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Civic Passions: Seven Who Launched Progressive America (and What They Teach Us)by Cecelia Tichi
Synopses & Reviews
"Highly readable. . . . As much an intervention in modern political debates as it is a contribution to historiography. . . . In each of the book's seven main chapters, Tichi presents a sensitive, contextualized portrait of an individual whose life work confronted, and changed, the circumstances of a rapidly modernizing America."
-Tennessee Historical Quarterly "Tichi skillfully weaves the biographical entities into a coherent whole. . . . Civic Passions is a welcome addition to our knowledge of one of America's most significant eras."
-Northwest Ohio History "Will make arch-conservatives (continue to) gnash their teeth while warming the hearts of those brave souls willing to accept the label of 'liberal.'"
-Steve Goddard's History Wire "A passion for the progressives . . . Cecelia Tichi's new book dramatizes a chapter in America's history."
-The Chronicle of Higher Education A Nota Bene selection of The Chronicle of Higher Education "Remind[s] readers that the legacies of century-old struggles are woven deeply into the fabric of life today. . . . Tichi's writing is always clear; and she invests Civic Passions with narrative brio."
-Bookforum "Beautifully written . . . each chapter succeeds in gripping readers by plunging them into the middle of the subject's stream of life, generally at a pivotal moment in his or her career."
-Indiana Magazine of History "In a lively spur to reform-minded discussion, Tichi offers profiles of seven Victorian-era reformers. . . . Their deeds, eloquently channeled here, do resound with renewed import now."
-Publishers Weekly "Read this book and the embers in your civic soul will flare again. Cecelia Tichi is a master of her subject and her craft. In writing so fluently and vividly about seven people who helped to save democracy in the first Gilded Age, she rekindles the passion and courage needed to confront the ravages of its reincarnation in our time. Just as she did with her book on great muckraking journalists then and now--Exposés and Excess--Tichi takes us back to the future and challenges us to stand up as citizens to the powerful forces of unbridled capitalism that threatens to overwhelm our democratic traditions and institutions."--Bill Moyers "A fervent, illuminating account of a moment when the United States became a more democratic and humane society. Against conventional wisdom and the opposition of a political and business regime serving only the comfortable and powerful, the activists in Tichi's story changed Americans' minds about social justice and their mutual obligations. It is a stirring tale, perceptively and passionately told, and one we need to remember in this contemporary moment with its striking similarities to the Gilded Age."--Charles McGovern, College of William and Mary "In elegant and engaging prose, Tichi relates the dramatic stories of seven lives that teach us great lessons. She captures the relationships of people and social movements, offering a series of portraits that weave biography, politics, history, and social reform. This is a terrific book."--Daniel Horowitz, Smith College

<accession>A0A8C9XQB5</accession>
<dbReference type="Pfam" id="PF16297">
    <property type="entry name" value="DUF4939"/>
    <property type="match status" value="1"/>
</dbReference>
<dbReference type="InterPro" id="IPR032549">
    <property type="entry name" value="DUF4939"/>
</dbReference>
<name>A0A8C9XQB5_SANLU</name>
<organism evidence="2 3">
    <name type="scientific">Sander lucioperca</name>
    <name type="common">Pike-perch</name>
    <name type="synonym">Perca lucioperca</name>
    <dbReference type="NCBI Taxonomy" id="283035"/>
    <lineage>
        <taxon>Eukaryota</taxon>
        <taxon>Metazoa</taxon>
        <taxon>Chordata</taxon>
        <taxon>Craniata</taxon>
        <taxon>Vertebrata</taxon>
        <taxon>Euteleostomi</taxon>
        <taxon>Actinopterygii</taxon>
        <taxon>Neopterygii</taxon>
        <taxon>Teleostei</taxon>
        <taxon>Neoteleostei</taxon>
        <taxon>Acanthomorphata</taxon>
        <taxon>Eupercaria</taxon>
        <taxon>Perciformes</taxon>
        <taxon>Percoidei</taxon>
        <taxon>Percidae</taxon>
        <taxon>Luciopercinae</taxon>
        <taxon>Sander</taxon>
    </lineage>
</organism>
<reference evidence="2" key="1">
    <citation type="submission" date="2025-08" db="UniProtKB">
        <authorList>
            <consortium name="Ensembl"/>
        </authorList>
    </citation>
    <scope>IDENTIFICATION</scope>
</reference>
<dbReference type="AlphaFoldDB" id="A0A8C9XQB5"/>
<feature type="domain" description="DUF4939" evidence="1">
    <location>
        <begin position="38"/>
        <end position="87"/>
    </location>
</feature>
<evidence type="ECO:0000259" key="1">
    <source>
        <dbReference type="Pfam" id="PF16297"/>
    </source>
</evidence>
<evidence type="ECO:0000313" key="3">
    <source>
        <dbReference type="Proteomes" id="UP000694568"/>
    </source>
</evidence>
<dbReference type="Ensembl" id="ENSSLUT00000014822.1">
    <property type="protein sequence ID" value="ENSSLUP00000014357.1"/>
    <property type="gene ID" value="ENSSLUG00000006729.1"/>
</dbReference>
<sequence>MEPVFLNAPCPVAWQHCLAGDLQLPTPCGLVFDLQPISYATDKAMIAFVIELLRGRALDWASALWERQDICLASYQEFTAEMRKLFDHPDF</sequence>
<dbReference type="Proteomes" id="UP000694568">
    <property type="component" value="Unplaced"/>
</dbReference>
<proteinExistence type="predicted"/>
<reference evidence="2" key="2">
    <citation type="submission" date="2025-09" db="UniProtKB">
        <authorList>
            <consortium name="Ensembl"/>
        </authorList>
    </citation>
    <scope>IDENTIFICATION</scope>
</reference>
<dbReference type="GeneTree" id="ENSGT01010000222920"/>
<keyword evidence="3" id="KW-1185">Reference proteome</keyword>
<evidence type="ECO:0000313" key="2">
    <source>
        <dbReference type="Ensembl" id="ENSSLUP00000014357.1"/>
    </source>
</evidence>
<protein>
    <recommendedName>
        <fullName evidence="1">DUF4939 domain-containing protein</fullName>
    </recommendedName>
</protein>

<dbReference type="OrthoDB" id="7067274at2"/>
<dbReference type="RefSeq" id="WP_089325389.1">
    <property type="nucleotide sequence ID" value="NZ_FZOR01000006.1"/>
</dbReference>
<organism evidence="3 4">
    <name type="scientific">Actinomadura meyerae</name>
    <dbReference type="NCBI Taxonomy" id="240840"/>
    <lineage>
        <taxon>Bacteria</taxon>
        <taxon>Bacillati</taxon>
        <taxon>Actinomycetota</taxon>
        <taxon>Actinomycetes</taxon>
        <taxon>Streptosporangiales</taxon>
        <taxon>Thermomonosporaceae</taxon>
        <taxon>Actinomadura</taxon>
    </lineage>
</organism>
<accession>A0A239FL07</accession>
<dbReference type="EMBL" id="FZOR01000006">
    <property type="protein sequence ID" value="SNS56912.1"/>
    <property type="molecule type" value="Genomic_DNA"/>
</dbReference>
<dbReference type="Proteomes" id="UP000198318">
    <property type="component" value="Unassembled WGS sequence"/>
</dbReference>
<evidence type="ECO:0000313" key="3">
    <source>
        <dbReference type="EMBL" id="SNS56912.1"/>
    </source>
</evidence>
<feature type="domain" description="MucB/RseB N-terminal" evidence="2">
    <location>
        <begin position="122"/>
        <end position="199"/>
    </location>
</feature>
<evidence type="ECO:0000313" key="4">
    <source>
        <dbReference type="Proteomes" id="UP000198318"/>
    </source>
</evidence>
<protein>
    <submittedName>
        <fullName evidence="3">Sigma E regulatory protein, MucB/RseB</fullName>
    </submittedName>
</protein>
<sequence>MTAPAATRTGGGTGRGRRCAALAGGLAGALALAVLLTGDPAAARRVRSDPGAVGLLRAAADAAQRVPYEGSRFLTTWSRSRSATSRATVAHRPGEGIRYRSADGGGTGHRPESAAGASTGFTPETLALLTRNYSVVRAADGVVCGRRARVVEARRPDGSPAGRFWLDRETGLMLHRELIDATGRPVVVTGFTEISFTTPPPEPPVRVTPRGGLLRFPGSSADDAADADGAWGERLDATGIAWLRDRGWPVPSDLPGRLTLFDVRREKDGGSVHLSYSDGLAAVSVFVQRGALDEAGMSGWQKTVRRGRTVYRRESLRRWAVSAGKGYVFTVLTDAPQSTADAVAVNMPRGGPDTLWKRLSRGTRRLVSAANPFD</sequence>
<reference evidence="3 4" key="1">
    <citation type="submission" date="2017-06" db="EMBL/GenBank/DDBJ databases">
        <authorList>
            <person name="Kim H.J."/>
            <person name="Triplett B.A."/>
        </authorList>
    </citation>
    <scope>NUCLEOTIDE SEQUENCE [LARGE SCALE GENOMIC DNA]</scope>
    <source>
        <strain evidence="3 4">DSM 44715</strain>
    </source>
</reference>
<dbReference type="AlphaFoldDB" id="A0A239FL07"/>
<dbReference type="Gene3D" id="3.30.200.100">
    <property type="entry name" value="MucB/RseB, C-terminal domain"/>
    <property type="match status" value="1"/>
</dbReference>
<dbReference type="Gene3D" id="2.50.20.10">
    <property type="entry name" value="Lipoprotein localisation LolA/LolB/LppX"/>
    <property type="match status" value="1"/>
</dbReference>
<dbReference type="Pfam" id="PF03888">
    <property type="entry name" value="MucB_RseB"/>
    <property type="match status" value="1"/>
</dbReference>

Tichi examines innovative leadership in periods of crisis in American history, starting from the late nineteenth century, when respected voices warned that America was on the brink of collapse. She brings seven iconoclastic individuals from the Gilded Age back to life to show how citizen-activists can engage the problems of the age in imaginative ways.
A gripping and inspiring book, Civic Passions examines innovative leadership in periods of crisis in American history. Starting from the late nineteenth century, when respected voices warned that America was on the brink of collapse, Cecelia Tichi explores the wisdom of practical visionaries who were confronted with a series of social, political, and financial upheavals that, in certain respects, seem eerily similar to modern times. The United States--then, as now--was riddled with political corruption, financial panics, social disruption, labor strife, and bourgeois inertia.
Drawing on a wealth of evocative personal accounts, biographies, and archival material, Tichi brings seven iconoclastic individuals from the Gilded Age back to life. We meet physician Alice Hamilton, theologian Walter Rauschenbusch, jurist Louis D. Brandeis, consumer advocate Florence Kelley, antilynching activist Ida B. Wells-Barnett, economist John R. Commons, and child-welfare advocate Julia Lathrop. Bucking the status quo of the Gilded Age as well as middle-class complacency, these reformers tirelessly garnered popular support as they championed progressive solutions to seemingly intractable social problems.
Civic Passions is a provocative and powerfully written social history, a collection of minibiographies, and a user's manual on how a generation of social reformers can turn peril into progress with fresh, workable ideas. Together, these narratives of advocacy provide a stunning precedent of progressive action and show how citizen-activists can engage the problems of the age in imaginative ways. While offering useful models to encourage the nation in a newly progressive direction, Civic Passions reminds us that one determined individual can make a difference.
About the Author
Cecelia Tichi is William R. Kenan Jr. Professor of English at Vanderbilt University. She is author or editor of eleven books, including Exposes and Excess: Muckraking in America, 1900/2000, and was awarded the 2009 Hubbell Medal for Lifetime Achievement by the American Literature Section of the Modern Language Association.
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